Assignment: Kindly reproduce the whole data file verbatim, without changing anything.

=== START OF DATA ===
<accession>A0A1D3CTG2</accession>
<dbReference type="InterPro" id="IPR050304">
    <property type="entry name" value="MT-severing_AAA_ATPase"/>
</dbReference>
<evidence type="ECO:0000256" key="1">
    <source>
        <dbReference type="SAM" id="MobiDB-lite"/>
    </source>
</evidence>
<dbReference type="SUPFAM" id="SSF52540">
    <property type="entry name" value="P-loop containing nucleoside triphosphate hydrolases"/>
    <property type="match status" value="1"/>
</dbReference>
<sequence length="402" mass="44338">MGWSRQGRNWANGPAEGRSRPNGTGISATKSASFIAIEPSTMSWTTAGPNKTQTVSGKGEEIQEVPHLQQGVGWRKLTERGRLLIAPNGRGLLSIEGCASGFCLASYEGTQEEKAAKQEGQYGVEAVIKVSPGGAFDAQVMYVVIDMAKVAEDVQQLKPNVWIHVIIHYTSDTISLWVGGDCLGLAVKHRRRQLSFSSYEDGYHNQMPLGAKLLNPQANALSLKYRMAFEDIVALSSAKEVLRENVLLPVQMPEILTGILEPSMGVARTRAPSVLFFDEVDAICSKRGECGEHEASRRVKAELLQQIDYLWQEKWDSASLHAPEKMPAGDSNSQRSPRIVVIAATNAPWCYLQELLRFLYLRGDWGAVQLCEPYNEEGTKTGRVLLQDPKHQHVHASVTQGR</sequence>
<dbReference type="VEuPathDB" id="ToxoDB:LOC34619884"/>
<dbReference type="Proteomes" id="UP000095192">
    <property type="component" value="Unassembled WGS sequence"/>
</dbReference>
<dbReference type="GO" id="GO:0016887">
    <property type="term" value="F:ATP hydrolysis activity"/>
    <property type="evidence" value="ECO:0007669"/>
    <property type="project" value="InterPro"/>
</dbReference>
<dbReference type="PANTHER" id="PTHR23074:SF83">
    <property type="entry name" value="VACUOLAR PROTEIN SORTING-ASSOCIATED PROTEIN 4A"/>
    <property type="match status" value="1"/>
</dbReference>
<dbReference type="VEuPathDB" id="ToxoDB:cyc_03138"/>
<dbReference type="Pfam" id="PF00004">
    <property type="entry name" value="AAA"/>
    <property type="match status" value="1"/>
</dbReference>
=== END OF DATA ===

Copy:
<accession>A0A1D3CTG2</accession>
<dbReference type="InterPro" id="IPR050304">
    <property type="entry name" value="MT-severing_AAA_ATPase"/>
</dbReference>
<evidence type="ECO:0000256" key="1">
    <source>
        <dbReference type="SAM" id="MobiDB-lite"/>
    </source>
</evidence>
<dbReference type="SUPFAM" id="SSF52540">
    <property type="entry name" value="P-loop containing nucleoside triphosphate hydrolases"/>
    <property type="match status" value="1"/>
</dbReference>
<sequence length="402" mass="44338">MGWSRQGRNWANGPAEGRSRPNGTGISATKSASFIAIEPSTMSWTTAGPNKTQTVSGKGEEIQEVPHLQQGVGWRKLTERGRLLIAPNGRGLLSIEGCASGFCLASYEGTQEEKAAKQEGQYGVEAVIKVSPGGAFDAQVMYVVIDMAKVAEDVQQLKPNVWIHVIIHYTSDTISLWVGGDCLGLAVKHRRRQLSFSSYEDGYHNQMPLGAKLLNPQANALSLKYRMAFEDIVALSSAKEVLRENVLLPVQMPEILTGILEPSMGVARTRAPSVLFFDEVDAICSKRGECGEHEASRRVKAELLQQIDYLWQEKWDSASLHAPEKMPAGDSNSQRSPRIVVIAATNAPWCYLQELLRFLYLRGDWGAVQLCEPYNEEGTKTGRVLLQDPKHQHVHASVTQGR</sequence>
<dbReference type="VEuPathDB" id="ToxoDB:LOC34619884"/>
<dbReference type="Proteomes" id="UP000095192">
    <property type="component" value="Unassembled WGS sequence"/>
</dbReference>
<dbReference type="GO" id="GO:0016887">
    <property type="term" value="F:ATP hydrolysis activity"/>
    <property type="evidence" value="ECO:0007669"/>
    <property type="project" value="InterPro"/>
</dbReference>
<dbReference type="PANTHER" id="PTHR23074:SF83">
    <property type="entry name" value="VACUOLAR PROTEIN SORTING-ASSOCIATED PROTEIN 4A"/>
    <property type="match status" value="1"/>
</dbReference>
<dbReference type="VEuPathDB" id="ToxoDB:cyc_03138"/>
<dbReference type="Pfam" id="PF00004">
    <property type="entry name" value="AAA"/>
    <property type="match status" value="1"/>
</dbReference>